Probably one of the most underrated and little known amari is Metello Morganti’s “Viparo”. Birthed in 1912 in the scenic town of Terni in central Umbria, where it is still produced today, it was initially prescribed as medicine for digestive problems though later classified as an alcoholic beverage in 1934.
A trained pharmacist Metello created his elixir with a delicate co-maceration of fruit, herbs, roots, caramelized sugar and flowers in chestnut barrels for in excess of 5 years. Its perhaps this regiment that makes it such a balanced and harmonious expression. The name “Viparo” comes from the Latin “vis-paro”, translating loosely as “generates forces” or “generates strength”.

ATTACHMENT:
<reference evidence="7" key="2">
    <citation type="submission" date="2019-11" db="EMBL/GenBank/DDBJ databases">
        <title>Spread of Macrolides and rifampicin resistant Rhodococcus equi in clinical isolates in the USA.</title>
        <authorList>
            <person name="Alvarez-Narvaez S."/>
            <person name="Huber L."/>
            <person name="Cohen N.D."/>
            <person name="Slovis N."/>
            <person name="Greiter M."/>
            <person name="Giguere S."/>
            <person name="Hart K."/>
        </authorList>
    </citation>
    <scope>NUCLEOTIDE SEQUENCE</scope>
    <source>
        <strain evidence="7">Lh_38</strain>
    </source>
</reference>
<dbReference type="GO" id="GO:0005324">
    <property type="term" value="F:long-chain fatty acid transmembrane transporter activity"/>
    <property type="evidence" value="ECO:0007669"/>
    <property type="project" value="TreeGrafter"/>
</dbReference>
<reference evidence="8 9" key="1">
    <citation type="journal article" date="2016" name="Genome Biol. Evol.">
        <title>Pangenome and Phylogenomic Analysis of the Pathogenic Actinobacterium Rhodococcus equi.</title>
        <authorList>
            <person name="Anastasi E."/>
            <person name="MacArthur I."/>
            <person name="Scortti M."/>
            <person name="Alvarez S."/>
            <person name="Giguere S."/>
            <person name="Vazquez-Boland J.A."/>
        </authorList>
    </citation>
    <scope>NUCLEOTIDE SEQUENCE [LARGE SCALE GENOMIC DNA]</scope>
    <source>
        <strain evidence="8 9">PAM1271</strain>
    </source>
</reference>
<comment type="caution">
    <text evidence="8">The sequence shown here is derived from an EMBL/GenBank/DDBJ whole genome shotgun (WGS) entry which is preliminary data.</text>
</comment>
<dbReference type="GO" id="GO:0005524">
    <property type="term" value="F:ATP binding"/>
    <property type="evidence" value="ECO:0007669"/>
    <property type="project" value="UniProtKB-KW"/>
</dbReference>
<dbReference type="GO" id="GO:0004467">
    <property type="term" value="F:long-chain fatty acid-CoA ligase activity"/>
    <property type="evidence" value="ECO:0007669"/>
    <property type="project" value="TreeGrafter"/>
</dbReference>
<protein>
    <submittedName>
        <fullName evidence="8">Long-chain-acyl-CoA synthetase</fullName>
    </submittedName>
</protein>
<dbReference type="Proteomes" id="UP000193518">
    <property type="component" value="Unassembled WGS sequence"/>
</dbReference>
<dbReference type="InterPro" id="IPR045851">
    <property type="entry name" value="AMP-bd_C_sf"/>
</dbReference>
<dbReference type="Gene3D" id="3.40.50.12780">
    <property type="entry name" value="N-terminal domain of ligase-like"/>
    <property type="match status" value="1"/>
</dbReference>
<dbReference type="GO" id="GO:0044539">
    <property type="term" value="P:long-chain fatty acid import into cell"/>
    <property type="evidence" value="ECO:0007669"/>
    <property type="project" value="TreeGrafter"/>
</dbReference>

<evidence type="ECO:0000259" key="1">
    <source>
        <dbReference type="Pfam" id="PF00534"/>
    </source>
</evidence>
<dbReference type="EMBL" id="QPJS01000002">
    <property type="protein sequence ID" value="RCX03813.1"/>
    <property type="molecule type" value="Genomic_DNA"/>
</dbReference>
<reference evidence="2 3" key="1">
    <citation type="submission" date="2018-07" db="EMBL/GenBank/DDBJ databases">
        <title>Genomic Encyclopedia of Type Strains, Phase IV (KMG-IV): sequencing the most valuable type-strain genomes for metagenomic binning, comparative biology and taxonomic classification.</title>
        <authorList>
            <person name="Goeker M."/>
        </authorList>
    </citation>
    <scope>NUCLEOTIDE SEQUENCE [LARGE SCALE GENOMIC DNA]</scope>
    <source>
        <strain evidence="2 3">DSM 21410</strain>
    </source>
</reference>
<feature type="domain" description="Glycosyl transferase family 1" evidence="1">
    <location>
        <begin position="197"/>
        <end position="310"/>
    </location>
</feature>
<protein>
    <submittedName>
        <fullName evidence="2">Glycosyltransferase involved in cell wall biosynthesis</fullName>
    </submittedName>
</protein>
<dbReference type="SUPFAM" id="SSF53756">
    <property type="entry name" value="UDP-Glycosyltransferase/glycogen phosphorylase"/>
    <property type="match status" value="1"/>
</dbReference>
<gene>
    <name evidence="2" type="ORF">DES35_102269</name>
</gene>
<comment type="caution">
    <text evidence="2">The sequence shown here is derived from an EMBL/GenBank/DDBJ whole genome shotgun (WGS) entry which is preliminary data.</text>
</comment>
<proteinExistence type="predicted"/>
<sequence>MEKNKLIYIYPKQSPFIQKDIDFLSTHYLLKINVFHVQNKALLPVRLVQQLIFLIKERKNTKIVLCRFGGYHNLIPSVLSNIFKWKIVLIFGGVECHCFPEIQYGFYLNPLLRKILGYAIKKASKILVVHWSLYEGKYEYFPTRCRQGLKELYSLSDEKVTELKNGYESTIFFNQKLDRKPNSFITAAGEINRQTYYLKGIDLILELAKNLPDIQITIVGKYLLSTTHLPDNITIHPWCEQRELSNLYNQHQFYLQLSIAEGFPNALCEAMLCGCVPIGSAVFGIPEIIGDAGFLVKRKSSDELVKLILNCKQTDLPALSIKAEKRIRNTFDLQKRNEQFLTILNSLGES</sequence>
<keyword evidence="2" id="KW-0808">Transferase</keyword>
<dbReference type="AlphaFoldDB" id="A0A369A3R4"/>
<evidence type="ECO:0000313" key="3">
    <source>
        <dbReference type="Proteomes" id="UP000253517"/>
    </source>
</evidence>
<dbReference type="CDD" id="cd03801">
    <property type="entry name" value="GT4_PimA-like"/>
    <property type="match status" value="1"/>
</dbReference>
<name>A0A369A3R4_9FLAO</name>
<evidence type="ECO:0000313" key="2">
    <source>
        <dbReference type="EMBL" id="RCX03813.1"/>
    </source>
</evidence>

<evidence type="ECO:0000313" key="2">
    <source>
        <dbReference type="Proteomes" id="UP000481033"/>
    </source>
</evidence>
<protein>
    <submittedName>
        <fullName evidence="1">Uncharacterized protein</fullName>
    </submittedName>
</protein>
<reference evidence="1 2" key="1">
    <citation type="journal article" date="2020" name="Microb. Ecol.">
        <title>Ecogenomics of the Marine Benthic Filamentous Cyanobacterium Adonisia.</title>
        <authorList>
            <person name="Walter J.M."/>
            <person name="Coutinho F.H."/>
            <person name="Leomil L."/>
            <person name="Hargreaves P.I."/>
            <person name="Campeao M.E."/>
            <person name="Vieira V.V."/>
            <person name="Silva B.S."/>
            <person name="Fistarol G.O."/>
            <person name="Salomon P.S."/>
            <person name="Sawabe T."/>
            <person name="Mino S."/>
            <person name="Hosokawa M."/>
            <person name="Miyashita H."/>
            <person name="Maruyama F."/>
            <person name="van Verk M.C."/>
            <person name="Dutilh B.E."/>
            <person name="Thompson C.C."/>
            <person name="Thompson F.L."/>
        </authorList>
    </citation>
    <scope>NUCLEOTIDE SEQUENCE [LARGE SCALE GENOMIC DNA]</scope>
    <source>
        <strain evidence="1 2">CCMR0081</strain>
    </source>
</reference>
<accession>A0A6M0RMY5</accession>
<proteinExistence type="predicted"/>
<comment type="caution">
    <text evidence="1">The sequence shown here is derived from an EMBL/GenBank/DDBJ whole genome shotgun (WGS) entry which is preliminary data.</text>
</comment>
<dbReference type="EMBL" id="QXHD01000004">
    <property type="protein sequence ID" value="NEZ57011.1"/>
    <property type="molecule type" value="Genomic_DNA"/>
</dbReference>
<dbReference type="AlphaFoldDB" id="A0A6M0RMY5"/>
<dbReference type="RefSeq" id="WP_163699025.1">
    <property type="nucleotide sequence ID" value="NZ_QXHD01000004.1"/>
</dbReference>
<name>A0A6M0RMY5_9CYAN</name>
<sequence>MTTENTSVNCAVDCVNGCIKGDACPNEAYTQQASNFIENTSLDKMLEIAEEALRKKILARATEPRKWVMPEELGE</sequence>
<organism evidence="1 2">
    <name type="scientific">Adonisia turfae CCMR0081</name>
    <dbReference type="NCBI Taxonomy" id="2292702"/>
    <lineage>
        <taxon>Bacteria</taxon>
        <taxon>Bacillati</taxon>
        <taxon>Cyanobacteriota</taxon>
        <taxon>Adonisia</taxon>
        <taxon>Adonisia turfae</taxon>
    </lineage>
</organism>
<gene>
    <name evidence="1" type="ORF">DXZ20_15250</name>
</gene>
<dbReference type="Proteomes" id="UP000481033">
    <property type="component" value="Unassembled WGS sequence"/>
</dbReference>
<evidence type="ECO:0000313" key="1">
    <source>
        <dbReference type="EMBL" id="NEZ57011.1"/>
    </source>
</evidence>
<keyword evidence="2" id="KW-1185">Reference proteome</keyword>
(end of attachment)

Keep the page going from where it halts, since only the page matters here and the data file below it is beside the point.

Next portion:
Perhaps not by coincidence in the 1930’s workers of the Terni steelworks used to go to Metello’s pharmacy to consume his amaro before beginning their shifts. During the second World war there were numerous testimonies of soldiers who were consuming Viparo as well.
Anecdotes aside, by the middle of the last century production began in bottles and still follows the original recipe to this day. Today, Morganti also produces fruit liqueurs and maraschino, but Paul Morganti, grandson of the founder, remains mainly focused on his family’s bitter.